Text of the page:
I know it's a retirement because it feels good, complete, bittersweet, consummate.
Sunday, February 24 at 8:00 am will be my final premeditated time teaching yoga. I have been scaling down since December, and this will be the last hurrah.
A large part of the retirement has to do with the relocation of my daughter's father to Washington, D.C. I arranged my teaching schedule around the time that he spent with her. I am grateful to him for providing me with the space to teach in some capacity during the whole time that she has been alive.
Another part of it has to do with finding myself wildly out of balance when it comes to my external commitments and my own self-care. Full-time single motherhood, full-time employment, a daily 3-hour round-trip commute, plus regular attendance at the Foundations in Contemplative Care Program in New York City and its accompanying homework and volunteer hours have left me with nary a moment to make sure my socks match nevermind nourishing and replenishing myself enough to make sure that I am offering my whole, fresh, open, full-of-potential self to all of my endeavors, equally. I do my best to meditate during little snatches in my work day, but the luxury of a yoga practice or the protracted time alone that my introverted self needs to feel truly fantastic are pipe dreams at this time. Instead of beating myself up over this, I remember the wise quote offered to me by my meditation instructor about not trying to "rearrange the furniture while the house is on fire." Things will evolve, they always do. In the meantime, I am rearranging my priorities instead of the furniture.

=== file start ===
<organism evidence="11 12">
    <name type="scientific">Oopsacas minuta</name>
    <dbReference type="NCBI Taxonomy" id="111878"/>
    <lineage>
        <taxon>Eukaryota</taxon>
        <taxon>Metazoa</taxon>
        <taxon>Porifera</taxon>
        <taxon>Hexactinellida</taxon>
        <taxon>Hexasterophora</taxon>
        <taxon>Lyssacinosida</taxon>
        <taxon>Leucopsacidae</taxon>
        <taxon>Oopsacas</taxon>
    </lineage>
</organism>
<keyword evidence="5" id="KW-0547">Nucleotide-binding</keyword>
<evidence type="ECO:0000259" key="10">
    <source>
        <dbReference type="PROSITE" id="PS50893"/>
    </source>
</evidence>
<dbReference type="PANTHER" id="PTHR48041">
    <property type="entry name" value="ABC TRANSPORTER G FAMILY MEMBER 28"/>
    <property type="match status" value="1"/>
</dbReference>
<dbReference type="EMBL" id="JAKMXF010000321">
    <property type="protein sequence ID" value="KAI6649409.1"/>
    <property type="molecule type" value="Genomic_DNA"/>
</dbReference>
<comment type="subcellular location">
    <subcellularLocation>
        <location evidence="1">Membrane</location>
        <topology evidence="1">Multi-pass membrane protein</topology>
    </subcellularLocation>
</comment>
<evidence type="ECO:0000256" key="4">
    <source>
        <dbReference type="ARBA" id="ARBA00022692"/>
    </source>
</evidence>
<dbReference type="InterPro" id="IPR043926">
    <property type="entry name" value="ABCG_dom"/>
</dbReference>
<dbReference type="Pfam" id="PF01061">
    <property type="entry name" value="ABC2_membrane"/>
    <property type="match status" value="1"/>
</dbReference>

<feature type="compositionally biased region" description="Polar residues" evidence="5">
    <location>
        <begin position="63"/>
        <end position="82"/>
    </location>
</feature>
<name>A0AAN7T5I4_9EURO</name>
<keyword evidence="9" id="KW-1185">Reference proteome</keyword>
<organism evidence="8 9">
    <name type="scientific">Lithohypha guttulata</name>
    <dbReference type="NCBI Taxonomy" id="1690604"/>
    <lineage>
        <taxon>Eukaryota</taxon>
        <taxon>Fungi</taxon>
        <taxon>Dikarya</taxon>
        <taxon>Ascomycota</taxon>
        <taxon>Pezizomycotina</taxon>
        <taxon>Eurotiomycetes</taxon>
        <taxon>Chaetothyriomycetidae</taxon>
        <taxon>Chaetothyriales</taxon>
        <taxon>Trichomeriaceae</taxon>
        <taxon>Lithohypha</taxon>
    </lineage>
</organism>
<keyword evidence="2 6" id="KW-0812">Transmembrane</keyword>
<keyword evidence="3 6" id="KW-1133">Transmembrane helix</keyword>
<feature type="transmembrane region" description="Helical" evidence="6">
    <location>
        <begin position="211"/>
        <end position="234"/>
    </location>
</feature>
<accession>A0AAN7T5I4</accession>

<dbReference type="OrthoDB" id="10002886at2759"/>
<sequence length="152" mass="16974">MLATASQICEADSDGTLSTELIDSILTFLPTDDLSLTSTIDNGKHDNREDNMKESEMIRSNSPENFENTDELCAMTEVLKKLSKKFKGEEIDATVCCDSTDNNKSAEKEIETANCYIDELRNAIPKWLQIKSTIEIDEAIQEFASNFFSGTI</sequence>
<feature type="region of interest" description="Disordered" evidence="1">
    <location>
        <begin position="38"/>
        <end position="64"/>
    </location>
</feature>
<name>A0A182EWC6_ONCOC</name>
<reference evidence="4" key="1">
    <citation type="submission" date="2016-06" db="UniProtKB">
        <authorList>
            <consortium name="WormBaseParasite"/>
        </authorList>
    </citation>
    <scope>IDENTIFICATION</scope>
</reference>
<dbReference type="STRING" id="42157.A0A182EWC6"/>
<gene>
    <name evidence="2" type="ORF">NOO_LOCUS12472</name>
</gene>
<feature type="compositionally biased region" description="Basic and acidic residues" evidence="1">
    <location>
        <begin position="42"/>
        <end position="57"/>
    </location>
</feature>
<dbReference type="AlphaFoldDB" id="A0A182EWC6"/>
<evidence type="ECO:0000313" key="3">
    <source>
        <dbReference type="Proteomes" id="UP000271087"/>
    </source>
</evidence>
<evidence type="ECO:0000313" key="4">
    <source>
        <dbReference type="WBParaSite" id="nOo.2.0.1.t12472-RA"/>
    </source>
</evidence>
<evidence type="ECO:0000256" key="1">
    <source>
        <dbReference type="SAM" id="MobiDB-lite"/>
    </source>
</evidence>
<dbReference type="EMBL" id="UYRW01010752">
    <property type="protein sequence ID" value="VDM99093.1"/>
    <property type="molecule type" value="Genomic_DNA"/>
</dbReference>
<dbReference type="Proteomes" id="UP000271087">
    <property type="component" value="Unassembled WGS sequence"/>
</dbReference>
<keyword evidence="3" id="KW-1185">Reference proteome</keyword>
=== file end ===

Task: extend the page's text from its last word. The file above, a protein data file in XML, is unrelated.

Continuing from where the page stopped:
I love teaching yoga. I absolutely live it. That was not a typo. It is one of the things that I do, in addition to cooking, dancing, and practicing yoga (and writing - sometimes), that feels like I am channeling. Also chaplaincy work to some extent, but I am still refining my end of the channeling bargain on that one - not quite as fluid with that as the other things, thus the continued attention and levels of learning. But in teaching I open up, tap in, and let it flow. That's not to say I'm speaking in tongues or something, but whatever comes up, whatever comes out, originates from a place beyond myself. And it's not even like I'm taking the people in the room on some fantastic voyage: my sequences are pretty plain, the practice I offer is downright boring. Intentionally. In boredom there is space for depth; in depth, space for intimacy. Intimacy is the heart of the practice. Intimacy comes when we are not looking to be entertained, when we have preserved our own agency on the mat instead of handing it over to the teacher for some kind of ass kicking. I know that many (most?) people see yoga as their fitness regimen to be done harder and more intensely, but for me intensity is not a sweating, bucking thing but instead a softening, a deep acknowledgment. The most intense moments of my life have looked like me sitting still and feeling elevated above whatever issue has been plaguing me so that I have the perspective to approach it skillfully, with kindness and deliberation. Grace is intense. Going slowly is so much more challenging than being aggressive, habitual, reactive. Being forgiving, being kind to oneself sincerely, resting thoroughly - these are the real "achievements" of a yoga practice, as if there were achievements to be had.
All of this comes from a breathing practice. Fundamentally. Enough said.